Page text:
Sonny Rollins first learned piano, studied alto saxophone from about the age of 11, and took up the tenor in 1946. In high school he led a group with Jackie McLean, Kenny Drew, and Art Taylor. He rehearsed with Thelonious Monk for several months in 1948, and from 1949 to 1954 recorded intermittently with a number of leading bop musicians and groups, including J.J. Johnson, Charlie Parker, Fats Navarro, Bud Powell, Max Roach, Art Blakey, Monk, and the Modern Jazz Quartet.
His most frequent associate during these early years was Miles Davis, with whom he performed in clubs from 1949 and recorded from 1951. In 1954, [on Davis's Bag's Groove, Prestige] he introduced three compositions of his own which later became jazz standards: "Airegin," "Doxy," and "Oleo."
In 1955, while overcoming his dependence on drugs, he worked in Chicago and, in December, joined the Clifford Brown--Max Roach Quintet. He remained with Roach until May 1957, then performed briefly in Davis's quintet; thereafter, however, he has led his own groups.
During the years 1956 to 1958 Rollins was widely regarded as the most talented and innovative tenor saxophonist in jazz. Nevertheless, he was discontented and voluntarily withdrew from public life from August 1959 to November 1961. During this period of retirement his habit of practicing on the Williamsburg Bridge in New York became legendary.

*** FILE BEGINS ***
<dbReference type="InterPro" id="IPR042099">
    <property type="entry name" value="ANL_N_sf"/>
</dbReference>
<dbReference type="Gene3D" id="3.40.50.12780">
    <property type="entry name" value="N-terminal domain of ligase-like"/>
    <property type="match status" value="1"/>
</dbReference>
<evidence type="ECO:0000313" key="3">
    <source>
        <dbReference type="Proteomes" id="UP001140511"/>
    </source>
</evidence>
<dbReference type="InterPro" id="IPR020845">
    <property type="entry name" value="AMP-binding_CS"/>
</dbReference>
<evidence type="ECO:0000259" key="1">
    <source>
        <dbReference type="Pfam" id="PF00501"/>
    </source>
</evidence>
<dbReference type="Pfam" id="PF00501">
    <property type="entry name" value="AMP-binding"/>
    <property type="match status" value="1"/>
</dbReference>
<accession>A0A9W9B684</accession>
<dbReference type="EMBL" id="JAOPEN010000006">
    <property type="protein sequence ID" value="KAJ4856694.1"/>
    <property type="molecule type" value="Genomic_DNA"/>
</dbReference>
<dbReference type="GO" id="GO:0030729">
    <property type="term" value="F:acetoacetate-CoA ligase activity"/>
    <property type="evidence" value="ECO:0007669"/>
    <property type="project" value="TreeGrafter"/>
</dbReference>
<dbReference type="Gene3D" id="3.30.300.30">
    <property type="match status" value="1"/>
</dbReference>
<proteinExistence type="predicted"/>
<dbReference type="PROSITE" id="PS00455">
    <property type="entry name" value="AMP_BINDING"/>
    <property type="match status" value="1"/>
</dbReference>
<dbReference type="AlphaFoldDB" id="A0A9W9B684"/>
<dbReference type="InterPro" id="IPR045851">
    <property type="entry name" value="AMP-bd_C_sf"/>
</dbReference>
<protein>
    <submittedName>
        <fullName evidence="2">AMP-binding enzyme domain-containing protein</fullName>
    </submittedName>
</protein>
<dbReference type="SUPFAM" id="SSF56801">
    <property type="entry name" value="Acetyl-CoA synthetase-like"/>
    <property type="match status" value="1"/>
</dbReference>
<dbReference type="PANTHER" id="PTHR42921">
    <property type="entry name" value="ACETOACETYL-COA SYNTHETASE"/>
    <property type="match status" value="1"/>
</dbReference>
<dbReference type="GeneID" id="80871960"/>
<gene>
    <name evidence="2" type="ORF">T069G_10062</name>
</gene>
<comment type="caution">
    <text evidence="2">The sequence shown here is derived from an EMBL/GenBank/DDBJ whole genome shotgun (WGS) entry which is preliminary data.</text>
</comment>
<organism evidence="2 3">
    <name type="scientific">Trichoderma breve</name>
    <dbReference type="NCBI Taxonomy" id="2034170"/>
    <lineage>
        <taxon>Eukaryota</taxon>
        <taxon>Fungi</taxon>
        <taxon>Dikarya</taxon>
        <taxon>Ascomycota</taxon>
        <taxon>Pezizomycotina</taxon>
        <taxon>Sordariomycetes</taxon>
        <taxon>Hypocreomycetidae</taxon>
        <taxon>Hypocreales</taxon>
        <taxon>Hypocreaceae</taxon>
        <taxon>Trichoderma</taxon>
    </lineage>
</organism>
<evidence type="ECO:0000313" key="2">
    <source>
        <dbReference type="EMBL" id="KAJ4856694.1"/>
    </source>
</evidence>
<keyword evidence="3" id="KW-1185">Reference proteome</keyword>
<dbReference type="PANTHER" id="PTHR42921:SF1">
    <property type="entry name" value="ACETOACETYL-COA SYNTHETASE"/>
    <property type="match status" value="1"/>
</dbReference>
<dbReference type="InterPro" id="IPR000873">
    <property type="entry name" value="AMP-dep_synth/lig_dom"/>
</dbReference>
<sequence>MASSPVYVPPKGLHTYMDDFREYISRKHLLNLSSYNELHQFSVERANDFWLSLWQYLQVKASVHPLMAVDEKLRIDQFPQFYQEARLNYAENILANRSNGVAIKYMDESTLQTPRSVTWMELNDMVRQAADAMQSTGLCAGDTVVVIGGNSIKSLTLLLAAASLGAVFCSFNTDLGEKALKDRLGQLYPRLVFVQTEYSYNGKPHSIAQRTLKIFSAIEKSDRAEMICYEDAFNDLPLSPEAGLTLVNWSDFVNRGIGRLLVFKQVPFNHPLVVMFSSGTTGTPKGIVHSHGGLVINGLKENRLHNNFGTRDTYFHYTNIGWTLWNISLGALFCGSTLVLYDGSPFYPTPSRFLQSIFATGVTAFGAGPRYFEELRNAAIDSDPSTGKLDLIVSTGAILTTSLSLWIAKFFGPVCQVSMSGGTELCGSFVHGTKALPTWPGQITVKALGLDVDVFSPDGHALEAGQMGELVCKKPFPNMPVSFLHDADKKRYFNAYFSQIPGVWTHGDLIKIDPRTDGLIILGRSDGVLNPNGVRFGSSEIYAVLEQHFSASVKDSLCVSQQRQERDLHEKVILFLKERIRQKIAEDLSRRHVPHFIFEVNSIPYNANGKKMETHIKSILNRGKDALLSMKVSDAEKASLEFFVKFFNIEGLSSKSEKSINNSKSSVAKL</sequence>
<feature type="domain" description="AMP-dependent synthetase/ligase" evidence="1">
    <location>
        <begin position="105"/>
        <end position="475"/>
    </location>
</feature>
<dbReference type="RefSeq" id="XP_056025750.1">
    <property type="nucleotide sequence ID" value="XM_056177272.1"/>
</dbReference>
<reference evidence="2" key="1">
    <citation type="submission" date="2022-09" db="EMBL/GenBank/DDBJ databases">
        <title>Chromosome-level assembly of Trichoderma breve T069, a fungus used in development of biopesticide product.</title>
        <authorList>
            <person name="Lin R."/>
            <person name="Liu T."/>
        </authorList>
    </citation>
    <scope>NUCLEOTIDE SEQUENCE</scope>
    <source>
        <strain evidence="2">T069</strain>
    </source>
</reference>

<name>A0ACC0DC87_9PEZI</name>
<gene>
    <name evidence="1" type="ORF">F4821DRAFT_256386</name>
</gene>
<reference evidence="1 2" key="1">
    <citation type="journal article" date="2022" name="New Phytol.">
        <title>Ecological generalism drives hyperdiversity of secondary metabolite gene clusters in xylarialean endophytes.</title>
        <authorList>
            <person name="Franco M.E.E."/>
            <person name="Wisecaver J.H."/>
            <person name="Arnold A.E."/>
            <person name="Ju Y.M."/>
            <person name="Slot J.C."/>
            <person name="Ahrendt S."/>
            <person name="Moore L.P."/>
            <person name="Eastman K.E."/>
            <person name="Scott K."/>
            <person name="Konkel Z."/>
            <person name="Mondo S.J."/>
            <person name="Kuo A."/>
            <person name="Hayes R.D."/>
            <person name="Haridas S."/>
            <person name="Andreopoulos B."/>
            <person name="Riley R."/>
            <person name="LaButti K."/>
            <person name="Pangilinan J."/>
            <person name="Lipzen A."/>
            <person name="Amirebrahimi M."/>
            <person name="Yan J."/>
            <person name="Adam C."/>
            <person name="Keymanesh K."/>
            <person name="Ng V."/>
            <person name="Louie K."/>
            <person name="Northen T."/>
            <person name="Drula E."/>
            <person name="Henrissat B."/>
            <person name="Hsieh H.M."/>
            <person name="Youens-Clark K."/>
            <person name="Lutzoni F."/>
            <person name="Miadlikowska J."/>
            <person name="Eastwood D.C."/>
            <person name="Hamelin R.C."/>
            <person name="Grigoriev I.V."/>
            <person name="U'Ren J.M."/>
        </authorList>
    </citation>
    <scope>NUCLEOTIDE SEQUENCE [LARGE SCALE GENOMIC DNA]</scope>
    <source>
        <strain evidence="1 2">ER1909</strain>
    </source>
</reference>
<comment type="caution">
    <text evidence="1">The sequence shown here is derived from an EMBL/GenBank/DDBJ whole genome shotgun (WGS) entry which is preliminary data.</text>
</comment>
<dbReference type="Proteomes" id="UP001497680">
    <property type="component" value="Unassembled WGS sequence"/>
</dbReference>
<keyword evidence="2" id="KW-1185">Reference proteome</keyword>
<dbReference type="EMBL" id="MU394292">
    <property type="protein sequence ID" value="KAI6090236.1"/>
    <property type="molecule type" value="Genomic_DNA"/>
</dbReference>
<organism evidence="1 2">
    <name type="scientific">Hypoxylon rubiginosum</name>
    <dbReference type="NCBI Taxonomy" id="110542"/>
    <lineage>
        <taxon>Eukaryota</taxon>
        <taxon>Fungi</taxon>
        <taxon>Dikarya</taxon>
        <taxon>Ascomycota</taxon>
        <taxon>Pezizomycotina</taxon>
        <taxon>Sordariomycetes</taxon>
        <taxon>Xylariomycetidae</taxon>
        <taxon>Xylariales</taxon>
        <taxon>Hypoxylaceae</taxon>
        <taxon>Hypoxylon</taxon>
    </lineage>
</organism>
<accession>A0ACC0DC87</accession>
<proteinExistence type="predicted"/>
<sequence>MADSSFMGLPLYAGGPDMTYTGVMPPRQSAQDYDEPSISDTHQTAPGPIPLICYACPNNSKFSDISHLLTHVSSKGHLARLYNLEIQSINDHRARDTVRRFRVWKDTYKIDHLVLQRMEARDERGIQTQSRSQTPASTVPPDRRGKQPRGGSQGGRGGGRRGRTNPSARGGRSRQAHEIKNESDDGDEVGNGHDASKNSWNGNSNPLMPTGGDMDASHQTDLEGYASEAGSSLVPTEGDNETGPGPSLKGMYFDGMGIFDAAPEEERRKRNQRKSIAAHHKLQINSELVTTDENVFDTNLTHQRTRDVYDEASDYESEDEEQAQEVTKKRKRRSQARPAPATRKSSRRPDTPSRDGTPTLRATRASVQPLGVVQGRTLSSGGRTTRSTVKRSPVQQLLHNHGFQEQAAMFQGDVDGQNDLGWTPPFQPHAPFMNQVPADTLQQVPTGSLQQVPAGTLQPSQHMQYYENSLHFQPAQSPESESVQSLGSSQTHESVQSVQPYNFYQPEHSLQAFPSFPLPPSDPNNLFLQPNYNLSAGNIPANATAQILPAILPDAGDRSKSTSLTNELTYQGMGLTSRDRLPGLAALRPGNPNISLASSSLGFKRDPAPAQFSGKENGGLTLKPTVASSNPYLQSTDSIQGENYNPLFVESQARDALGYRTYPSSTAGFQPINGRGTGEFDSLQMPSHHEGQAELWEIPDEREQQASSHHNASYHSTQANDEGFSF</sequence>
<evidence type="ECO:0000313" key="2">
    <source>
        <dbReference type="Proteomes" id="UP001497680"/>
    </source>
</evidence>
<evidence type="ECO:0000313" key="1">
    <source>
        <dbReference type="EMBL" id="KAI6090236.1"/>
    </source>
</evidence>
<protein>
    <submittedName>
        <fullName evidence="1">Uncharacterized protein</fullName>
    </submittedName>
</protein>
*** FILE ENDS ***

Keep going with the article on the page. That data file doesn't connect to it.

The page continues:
Except for a six-year retirement from 1966 to 1972, Rollins has remained active, touring the USA, Europe, and Japan, and recording a fusion of bop and soul music with his quintet.
Rollins has adhered to the bop practice of varying and elaborating a large repertory of fomulas and, in a wide range of material, shows a rhythmic imagination, harmonic subtlety, and freedom of design that have perhaps been surpassed only by Charlie Parker.
--BARRY KERNFELD,The New Grove Dictionary of Jazz
A selected discography of Sonny Rollins albums.